Credentialing is a tedious process that includes verifying facts such as provider state license, malpractice certificate, educational certificates like a medical school certificate, updated CV, and a background investigation of the physician’s financial and criminal history. Failing to get credentialing on time results in no payment unless a patient’s plan allows for out-of-network benefits. As mentioned earlier, the credentialing process is tedious and slow which can easily cost your practice money.
In the case of group practice, as a new provider joins your practice, start preparing for the credentialing that provider. In advance, gather all the information such as professional references, licensure documentation, and updated CV, malpractice information, etc. state license, malpractice certificate, medical school certificate, and updated CV. Most practice owners wait for couple months. Don’t wait. Start early and be well prepared because credentialing most of time won’t go smoothly.
You can automate your credentialing process with pre-formatted payer forms. Every payer has different enrollment application and unique set of data required to enroll a provider. You can pre-populate this data when filling out the initial application resulting in a quicker application.
PECOS (Provider Enrollment, Chain and Ownership System) is an electronic portal sponsored by the Center for Medicare and Medicaid Services that support the Medicare Provider and Supplier enrollment process by allowing registered users to securely and electronically submit and manage Medicare enrollment information. The PECOS submission can be automated with software functionally that allows for direct data exchange between your system and the PECOS electronic portal. A direct exchange will ensure data accuracy and faster billing.
CAQH (Council for Affordable Quality Health Care) is a non-profit alliance of health plans and trade associations, developing and leading initiatives that positively impact the business of they host a universal credentialing database for health care providers. Many health insurance plans today are signing on with CAQH. Having the ability to directly integrate with their database to submit and update provider data allows you access to multiple plans at once, submit ONE application, saving you time and significantly increasing the efficiency of your enrollment process.
A provider requests participation in a network that accepts the CAQH application. The health plan initiates an online account for the provider. The online application is completed and submitted to CAQH along with several other supporting documents. Once the application is complete, any insurance company that accepts the CAQH application can access the provider’s information, expediting the enrollment process. The provider information typically needs to be updated every 120 days.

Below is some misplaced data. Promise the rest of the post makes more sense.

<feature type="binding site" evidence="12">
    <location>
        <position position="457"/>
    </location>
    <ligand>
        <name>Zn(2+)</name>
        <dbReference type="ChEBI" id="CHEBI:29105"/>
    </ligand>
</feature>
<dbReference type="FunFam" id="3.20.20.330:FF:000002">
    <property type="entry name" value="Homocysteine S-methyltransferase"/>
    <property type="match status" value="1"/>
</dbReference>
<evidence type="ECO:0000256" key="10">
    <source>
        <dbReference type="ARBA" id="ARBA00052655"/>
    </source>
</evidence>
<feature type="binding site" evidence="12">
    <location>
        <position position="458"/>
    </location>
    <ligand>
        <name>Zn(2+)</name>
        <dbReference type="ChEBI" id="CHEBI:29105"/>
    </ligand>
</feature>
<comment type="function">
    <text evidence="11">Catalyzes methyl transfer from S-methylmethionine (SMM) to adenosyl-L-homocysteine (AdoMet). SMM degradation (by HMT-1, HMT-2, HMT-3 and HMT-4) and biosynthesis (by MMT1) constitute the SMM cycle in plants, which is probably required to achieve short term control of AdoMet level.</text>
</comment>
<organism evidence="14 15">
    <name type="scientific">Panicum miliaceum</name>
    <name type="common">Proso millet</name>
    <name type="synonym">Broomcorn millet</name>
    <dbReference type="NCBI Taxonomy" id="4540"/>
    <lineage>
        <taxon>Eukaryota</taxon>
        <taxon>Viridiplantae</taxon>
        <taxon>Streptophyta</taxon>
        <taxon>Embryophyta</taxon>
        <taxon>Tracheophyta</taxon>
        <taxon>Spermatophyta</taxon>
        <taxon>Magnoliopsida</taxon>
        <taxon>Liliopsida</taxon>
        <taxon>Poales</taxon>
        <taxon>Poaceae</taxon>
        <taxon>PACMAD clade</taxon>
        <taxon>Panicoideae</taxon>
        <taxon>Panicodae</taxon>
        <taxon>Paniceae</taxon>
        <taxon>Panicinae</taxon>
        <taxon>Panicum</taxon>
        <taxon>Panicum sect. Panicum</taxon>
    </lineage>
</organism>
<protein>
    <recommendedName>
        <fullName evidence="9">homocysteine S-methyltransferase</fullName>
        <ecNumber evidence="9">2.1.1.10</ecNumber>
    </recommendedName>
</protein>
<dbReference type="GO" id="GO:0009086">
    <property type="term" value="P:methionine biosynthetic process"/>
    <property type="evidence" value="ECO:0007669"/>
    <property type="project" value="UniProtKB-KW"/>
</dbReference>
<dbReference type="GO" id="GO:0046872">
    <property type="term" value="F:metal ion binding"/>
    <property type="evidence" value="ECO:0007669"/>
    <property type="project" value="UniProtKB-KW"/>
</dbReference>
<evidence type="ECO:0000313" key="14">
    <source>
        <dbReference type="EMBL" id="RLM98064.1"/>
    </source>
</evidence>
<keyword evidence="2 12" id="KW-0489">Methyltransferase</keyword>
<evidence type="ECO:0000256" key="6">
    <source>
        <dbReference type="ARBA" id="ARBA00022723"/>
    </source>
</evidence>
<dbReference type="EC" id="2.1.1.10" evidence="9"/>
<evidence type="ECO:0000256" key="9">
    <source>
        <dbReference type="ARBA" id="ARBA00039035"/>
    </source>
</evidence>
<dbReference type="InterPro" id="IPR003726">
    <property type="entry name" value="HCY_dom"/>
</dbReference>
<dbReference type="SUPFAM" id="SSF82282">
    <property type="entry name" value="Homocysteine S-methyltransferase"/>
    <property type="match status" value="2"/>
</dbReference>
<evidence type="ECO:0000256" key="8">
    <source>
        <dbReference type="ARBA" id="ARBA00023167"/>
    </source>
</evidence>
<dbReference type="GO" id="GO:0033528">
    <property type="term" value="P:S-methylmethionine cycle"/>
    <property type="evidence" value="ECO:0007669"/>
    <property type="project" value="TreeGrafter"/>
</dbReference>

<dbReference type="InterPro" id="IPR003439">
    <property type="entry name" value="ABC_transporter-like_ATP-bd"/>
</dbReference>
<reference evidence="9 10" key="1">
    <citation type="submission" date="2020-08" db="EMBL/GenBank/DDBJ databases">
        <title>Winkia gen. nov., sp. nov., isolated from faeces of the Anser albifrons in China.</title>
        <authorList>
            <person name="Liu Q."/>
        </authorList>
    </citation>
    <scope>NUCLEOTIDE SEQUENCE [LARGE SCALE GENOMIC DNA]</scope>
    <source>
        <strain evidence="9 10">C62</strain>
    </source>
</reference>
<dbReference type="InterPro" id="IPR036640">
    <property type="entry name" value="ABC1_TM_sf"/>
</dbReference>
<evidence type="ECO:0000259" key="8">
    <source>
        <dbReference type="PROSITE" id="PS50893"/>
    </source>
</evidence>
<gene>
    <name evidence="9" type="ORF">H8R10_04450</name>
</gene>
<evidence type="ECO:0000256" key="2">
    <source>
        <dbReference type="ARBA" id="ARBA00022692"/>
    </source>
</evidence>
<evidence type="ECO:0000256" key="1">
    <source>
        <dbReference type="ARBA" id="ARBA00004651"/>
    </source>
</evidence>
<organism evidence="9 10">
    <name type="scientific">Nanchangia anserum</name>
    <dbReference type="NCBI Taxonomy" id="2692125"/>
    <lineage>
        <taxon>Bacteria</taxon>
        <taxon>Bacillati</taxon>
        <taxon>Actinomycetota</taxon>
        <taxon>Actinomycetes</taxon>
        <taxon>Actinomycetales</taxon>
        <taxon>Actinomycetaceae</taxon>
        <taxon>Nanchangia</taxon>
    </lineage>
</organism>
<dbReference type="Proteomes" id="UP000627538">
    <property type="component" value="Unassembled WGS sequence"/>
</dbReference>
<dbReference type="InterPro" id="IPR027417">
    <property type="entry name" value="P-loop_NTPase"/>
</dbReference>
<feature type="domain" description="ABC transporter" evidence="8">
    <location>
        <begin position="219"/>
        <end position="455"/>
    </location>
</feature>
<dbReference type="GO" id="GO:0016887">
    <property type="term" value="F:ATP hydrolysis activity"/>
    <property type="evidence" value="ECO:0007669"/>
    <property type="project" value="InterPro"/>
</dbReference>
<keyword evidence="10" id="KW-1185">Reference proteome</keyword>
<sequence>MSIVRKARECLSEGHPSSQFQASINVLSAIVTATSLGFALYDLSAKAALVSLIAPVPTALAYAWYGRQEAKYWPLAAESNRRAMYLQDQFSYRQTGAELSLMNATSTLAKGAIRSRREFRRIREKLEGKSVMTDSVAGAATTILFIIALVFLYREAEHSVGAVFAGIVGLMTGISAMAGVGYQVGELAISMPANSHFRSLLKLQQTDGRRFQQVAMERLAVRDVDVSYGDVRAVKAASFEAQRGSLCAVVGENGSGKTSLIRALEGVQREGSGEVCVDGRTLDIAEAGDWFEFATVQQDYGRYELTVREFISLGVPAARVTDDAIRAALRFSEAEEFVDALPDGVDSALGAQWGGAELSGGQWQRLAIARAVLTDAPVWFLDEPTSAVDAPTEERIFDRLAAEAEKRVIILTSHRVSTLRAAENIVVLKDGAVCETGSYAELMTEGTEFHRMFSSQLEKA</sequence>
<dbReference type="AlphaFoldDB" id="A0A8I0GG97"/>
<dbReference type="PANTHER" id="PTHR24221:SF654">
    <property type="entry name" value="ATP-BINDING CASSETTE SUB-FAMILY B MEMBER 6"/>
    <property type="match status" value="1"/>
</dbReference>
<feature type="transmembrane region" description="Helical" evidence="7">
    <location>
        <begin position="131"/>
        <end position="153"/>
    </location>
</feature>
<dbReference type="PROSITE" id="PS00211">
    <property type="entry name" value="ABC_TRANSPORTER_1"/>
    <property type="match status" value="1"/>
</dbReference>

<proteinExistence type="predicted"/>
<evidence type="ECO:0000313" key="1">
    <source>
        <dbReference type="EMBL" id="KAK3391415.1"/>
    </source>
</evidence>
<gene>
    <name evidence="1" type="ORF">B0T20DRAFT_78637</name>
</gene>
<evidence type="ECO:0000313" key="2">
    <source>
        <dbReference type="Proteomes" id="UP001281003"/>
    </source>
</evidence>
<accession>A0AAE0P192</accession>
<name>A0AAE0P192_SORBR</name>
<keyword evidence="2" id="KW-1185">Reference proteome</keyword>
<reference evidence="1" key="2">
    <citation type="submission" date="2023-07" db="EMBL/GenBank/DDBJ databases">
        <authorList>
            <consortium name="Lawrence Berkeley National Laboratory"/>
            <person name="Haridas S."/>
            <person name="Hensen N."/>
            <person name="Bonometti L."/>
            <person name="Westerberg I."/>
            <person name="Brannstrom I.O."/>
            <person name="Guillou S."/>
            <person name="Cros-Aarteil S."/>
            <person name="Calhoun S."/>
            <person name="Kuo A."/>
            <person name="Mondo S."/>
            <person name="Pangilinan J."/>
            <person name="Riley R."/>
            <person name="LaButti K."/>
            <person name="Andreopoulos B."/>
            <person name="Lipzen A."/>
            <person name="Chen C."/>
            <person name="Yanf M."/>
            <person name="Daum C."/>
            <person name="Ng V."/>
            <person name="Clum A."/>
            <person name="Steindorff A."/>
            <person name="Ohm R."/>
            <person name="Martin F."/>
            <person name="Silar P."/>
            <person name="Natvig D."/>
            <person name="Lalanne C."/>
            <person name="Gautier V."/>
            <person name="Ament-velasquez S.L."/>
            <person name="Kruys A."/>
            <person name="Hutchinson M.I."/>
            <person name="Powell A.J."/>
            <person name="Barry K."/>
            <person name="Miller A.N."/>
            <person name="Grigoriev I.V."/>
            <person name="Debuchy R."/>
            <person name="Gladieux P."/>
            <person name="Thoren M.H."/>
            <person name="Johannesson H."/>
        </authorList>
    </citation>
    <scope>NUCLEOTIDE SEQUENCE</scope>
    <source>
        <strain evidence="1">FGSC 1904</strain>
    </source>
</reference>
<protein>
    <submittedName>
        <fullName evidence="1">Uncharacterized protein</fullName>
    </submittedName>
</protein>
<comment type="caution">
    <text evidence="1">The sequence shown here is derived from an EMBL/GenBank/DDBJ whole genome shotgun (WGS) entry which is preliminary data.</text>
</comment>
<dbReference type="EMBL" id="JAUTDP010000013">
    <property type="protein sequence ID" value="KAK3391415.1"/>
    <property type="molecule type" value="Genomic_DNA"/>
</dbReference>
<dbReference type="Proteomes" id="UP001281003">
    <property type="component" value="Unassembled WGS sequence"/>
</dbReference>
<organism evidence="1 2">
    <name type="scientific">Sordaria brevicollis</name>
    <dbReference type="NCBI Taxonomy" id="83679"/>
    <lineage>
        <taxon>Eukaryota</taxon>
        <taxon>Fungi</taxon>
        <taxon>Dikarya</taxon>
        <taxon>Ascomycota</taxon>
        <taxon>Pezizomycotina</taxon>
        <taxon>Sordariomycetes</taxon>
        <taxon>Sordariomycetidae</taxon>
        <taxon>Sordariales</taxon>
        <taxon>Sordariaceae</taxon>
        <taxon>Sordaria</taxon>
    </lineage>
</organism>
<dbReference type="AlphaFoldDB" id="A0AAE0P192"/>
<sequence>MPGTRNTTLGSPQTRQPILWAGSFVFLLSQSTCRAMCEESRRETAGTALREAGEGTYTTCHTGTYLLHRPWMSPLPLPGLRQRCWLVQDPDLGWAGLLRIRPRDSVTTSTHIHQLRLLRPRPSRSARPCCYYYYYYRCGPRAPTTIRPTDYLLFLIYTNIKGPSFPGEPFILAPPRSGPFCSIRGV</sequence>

Ask for more than just the routine three references from the provider, and make sure they’re received with everything else. Lagging references can end up slowing down the entire process because many payers won’t even begin the process until they have everything, including those references. While most payers will require three references, some may ask for five, and asking for more references upfront can help in case you have a problem with one of the references.
The average healthcare provider works with 25 payers. As we discussed earlier, each payer requires a unique set of forms, procedures, and data to be submitted in order to enroll for Electronic Funds Transfer (EFT), Electronic Remittance Advice (ERA), Electronic Data Interchange for Claims (EDI) and other common provider-payer transactions. When providers make minor changes to their enrollment information, they must submit these forms again.
Traditionally, time is wasted dealing with paper forms, correcting manual errors, and tracking down the status of enrollments. By streamlining your process with an automated payer transaction system, providers can fill out a simple online form once and the enrollment data is delivered to all payers from an online list with a single click.
Sometimes it’s simple, preventable errors that slow down the credentialing process. One of the best things your practice can do is know the common mistakes so you can avoid them.
• Failing to fully complete forms
• Data entry errors
• Submitting a DEA license or number that’s expired
• Gaps in work history without explanation for those gaps
• Providing an incomplete malpractice history
• Professional references are missing
If you’re looking for ways to speed up the provider credentialing process in 2020, one of the best options is to consider outsourcing your credentialing. Credentialing services are experts in navigating this process, which means they can save you a lot of time by ensuring everything is don’t the right way the very first time. Using a quality service can cut this process by weeks or even months, which means it’s well worth the investment, particularly when you need it done fast.
Remember, any delays in the credentialing process can have a negative impact on your practice’s bottom line. As long as a provider stays un-credentialed, they’re only overhead to the practice instead of bringing in money. While the process can be long and tedious, there are ways to mitigate delays to expedite it.
Begin the process early, make sure you have all the data needed, ensure common errors aren’t made, and keep track of the process with payers. When time is of the essence, consider outsourcing your credentialing – it can save both time and money in the long run.